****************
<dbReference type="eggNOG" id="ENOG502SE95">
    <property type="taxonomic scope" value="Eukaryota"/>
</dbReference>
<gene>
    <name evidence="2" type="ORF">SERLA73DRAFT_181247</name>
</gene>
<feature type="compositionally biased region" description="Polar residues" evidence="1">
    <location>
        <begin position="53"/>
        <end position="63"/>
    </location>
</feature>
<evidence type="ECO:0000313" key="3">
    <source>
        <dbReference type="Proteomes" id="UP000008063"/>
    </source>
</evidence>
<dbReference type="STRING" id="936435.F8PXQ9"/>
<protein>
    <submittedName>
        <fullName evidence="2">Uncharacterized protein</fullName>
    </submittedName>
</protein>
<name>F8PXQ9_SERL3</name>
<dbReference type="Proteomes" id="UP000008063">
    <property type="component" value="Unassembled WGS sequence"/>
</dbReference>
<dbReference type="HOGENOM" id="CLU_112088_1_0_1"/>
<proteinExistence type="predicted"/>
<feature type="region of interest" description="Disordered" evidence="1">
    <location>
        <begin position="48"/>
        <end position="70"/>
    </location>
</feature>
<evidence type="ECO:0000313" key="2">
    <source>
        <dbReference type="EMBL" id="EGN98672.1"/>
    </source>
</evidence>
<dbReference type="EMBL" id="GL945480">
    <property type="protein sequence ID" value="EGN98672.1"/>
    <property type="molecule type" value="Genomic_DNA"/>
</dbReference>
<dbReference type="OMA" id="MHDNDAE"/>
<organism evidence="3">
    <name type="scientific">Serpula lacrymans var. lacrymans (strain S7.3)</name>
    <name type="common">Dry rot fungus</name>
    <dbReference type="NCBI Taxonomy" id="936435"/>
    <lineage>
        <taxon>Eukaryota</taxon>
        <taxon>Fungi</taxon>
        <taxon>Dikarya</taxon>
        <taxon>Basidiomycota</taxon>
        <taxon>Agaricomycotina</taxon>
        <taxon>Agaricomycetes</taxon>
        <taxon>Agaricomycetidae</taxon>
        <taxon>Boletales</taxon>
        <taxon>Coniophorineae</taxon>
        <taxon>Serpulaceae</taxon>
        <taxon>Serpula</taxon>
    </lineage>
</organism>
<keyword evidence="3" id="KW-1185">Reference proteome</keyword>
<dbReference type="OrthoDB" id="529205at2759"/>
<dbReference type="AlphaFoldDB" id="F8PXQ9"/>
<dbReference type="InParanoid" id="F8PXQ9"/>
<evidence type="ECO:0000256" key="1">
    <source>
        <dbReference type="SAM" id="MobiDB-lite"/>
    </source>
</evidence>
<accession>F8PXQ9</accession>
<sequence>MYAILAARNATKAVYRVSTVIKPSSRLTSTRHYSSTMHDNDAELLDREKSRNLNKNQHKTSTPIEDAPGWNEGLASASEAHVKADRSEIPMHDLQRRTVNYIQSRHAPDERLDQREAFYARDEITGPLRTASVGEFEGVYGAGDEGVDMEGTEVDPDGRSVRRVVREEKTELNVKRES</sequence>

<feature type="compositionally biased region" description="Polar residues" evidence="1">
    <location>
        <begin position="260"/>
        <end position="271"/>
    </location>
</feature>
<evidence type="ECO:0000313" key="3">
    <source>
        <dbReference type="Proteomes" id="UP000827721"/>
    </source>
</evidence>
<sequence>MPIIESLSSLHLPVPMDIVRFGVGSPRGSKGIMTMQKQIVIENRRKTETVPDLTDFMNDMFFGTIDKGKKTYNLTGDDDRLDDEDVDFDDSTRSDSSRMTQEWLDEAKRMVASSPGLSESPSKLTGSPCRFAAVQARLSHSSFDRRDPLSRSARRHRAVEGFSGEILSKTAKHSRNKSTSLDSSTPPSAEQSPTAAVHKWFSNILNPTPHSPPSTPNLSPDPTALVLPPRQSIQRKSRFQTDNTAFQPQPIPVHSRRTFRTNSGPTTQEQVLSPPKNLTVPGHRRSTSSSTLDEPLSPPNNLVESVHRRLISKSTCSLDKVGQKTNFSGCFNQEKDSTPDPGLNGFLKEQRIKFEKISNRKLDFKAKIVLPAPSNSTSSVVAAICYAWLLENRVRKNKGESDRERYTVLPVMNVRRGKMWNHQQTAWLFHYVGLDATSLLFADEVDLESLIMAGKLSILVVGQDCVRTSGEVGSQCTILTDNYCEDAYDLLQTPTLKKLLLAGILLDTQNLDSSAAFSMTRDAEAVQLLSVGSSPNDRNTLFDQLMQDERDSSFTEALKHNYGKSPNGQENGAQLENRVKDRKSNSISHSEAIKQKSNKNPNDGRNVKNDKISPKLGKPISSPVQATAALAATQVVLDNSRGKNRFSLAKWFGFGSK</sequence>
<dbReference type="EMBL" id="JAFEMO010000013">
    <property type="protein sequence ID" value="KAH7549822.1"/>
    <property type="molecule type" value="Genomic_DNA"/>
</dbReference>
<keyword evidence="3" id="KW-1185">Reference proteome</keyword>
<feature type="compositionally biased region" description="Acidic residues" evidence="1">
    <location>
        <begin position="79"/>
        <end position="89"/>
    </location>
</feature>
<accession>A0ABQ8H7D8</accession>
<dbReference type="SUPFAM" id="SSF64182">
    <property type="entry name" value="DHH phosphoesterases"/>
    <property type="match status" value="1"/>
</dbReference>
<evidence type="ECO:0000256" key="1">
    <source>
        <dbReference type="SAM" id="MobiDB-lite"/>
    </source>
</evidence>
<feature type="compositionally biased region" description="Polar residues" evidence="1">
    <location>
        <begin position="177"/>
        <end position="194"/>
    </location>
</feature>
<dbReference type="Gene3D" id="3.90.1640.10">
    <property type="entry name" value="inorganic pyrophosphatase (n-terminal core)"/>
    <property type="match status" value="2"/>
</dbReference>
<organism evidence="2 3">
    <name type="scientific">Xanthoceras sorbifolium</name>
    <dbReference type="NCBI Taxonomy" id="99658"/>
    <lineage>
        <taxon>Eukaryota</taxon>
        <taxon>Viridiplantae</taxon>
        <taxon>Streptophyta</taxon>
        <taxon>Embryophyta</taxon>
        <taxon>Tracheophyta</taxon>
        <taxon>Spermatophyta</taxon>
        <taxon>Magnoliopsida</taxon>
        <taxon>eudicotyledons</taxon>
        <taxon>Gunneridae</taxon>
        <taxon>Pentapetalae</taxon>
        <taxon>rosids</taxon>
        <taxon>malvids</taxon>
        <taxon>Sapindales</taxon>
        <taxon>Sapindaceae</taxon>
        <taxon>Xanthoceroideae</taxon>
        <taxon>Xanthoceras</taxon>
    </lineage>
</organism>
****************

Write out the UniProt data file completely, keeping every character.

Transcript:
<dbReference type="eggNOG" id="ENOG502SE95">
    <property type="taxonomic scope" value="Eukaryota"/>
</dbReference>
<gene>
    <name evidence="2" type="ORF">SERLA73DRAFT_181247</name>
</gene>
<feature type="compositionally biased region" description="Polar residues" evidence="1">
    <location>
        <begin position="53"/>
        <end position="63"/>
    </location>
</feature>
<evidence type="ECO:0000313" key="3">
    <source>
        <dbReference type="Proteomes" id="UP000008063"/>
    </source>
</evidence>
<dbReference type="STRING" id="936435.F8PXQ9"/>
<protein>
    <submittedName>
        <fullName evidence="2">Uncharacterized protein</fullName>
    </submittedName>
</protein>
<name>F8PXQ9_SERL3</name>
<dbReference type="Proteomes" id="UP000008063">
    <property type="component" value="Unassembled WGS sequence"/>
</dbReference>
<dbReference type="HOGENOM" id="CLU_112088_1_0_1"/>
<proteinExistence type="predicted"/>
<feature type="region of interest" description="Disordered" evidence="1">
    <location>
        <begin position="48"/>
        <end position="70"/>
    </location>
</feature>
<evidence type="ECO:0000313" key="2">
    <source>
        <dbReference type="EMBL" id="EGN98672.1"/>
    </source>
</evidence>
<dbReference type="EMBL" id="GL945480">
    <property type="protein sequence ID" value="EGN98672.1"/>
    <property type="molecule type" value="Genomic_DNA"/>
</dbReference>
<dbReference type="OMA" id="MHDNDAE"/>
<organism evidence="3">
    <name type="scientific">Serpula lacrymans var. lacrymans (strain S7.3)</name>
    <name type="common">Dry rot fungus</name>
    <dbReference type="NCBI Taxonomy" id="936435"/>
    <lineage>
        <taxon>Eukaryota</taxon>
        <taxon>Fungi</taxon>
        <taxon>Dikarya</taxon>
        <taxon>Basidiomycota</taxon>
        <taxon>Agaricomycotina</taxon>
        <taxon>Agaricomycetes</taxon>
        <taxon>Agaricomycetidae</taxon>
        <taxon>Boletales</taxon>
        <taxon>Coniophorineae</taxon>
        <taxon>Serpulaceae</taxon>
        <taxon>Serpula</taxon>
    </lineage>
</organism>
<keyword evidence="3" id="KW-1185">Reference proteome</keyword>
<dbReference type="OrthoDB" id="529205at2759"/>
<dbReference type="AlphaFoldDB" id="F8PXQ9"/>
<dbReference type="InParanoid" id="F8PXQ9"/>
<evidence type="ECO:0000256" key="1">
    <source>
        <dbReference type="SAM" id="MobiDB-lite"/>
    </source>
</evidence>
<accession>F8PXQ9</accession>
<sequence>MYAILAARNATKAVYRVSTVIKPSSRLTSTRHYSSTMHDNDAELLDREKSRNLNKNQHKTSTPIEDAPGWNEGLASASEAHVKADRSEIPMHDLQRRTVNYIQSRHAPDERLDQREAFYARDEITGPLRTASVGEFEGVYGAGDEGVDMEGTEVDPDGRSVRRVVREEKTELNVKRES</sequence>

<feature type="compositionally biased region" description="Polar residues" evidence="1">
    <location>
        <begin position="260"/>
        <end position="271"/>
    </location>
</feature>
<evidence type="ECO:0000313" key="3">
    <source>
        <dbReference type="Proteomes" id="UP000827721"/>
    </source>
</evidence>
<sequence>MPIIESLSSLHLPVPMDIVRFGVGSPRGSKGIMTMQKQIVIENRRKTETVPDLTDFMNDMFFGTIDKGKKTYNLTGDDDRLDDEDVDFDDSTRSDSSRMTQEWLDEAKRMVASSPGLSESPSKLTGSPCRFAAVQARLSHSSFDRRDPLSRSARRHRAVEGFSGEILSKTAKHSRNKSTSLDSSTPPSAEQSPTAAVHKWFSNILNPTPHSPPSTPNLSPDPTALVLPPRQSIQRKSRFQTDNTAFQPQPIPVHSRRTFRTNSGPTTQEQVLSPPKNLTVPGHRRSTSSSTLDEPLSPPNNLVESVHRRLISKSTCSLDKVGQKTNFSGCFNQEKDSTPDPGLNGFLKEQRIKFEKISNRKLDFKAKIVLPAPSNSTSSVVAAICYAWLLENRVRKNKGESDRERYTVLPVMNVRRGKMWNHQQTAWLFHYVGLDATSLLFADEVDLESLIMAGKLSILVVGQDCVRTSGEVGSQCTILTDNYCEDAYDLLQTPTLKKLLLAGILLDTQNLDSSAAFSMTRDAEAVQLLSVGSSPNDRNTLFDQLMQDERDSSFTEALKHNYGKSPNGQENGAQLENRVKDRKSNSISHSEAIKQKSNKNPNDGRNVKNDKISPKLGKPISSPVQATAALAATQVVLDNSRGKNRFSLAKWFGFGSK</sequence>
<dbReference type="EMBL" id="JAFEMO010000013">
    <property type="protein sequence ID" value="KAH7549822.1"/>
    <property type="molecule type" value="Genomic_DNA"/>
</dbReference>
<keyword evidence="3" id="KW-1185">Reference proteome</keyword>
<feature type="compositionally biased region" description="Acidic residues" evidence="1">
    <location>
        <begin position="79"/>
        <end position="89"/>
    </location>
</feature>
<accession>A0ABQ8H7D8</accession>
<dbReference type="SUPFAM" id="SSF64182">
    <property type="entry name" value="DHH phosphoesterases"/>
    <property type="match status" value="1"/>
</dbReference>
<evidence type="ECO:0000256" key="1">
    <source>
        <dbReference type="SAM" id="MobiDB-lite"/>
    </source>
</evidence>
<feature type="compositionally biased region" description="Polar residues" evidence="1">
    <location>
        <begin position="177"/>
        <end position="194"/>
    </location>
</feature>
<dbReference type="Gene3D" id="3.90.1640.10">
    <property type="entry name" value="inorganic pyrophosphatase (n-terminal core)"/>
    <property type="match status" value="2"/>
</dbReference>
<organism evidence="2 3">
    <name type="scientific">Xanthoceras sorbifolium</name>
    <dbReference type="NCBI Taxonomy" id="99658"/>
    <lineage>
        <taxon>Eukaryota</taxon>
        <taxon>Viridiplantae</taxon>
        <taxon>Streptophyta</taxon>
        <taxon>Embryophyta</taxon>
        <taxon>Tracheophyta</taxon>
        <taxon>Spermatophyta</taxon>
        <taxon>Magnoliopsida</taxon>
        <taxon>eudicotyledons</taxon>
        <taxon>Gunneridae</taxon>
        <taxon>Pentapetalae</taxon>
        <taxon>rosids</taxon>
        <taxon>malvids</taxon>
        <taxon>Sapindales</taxon>
        <taxon>Sapindaceae</taxon>
        <taxon>Xanthoceroideae</taxon>
        <taxon>Xanthoceras</taxon>
    </lineage>
</organism>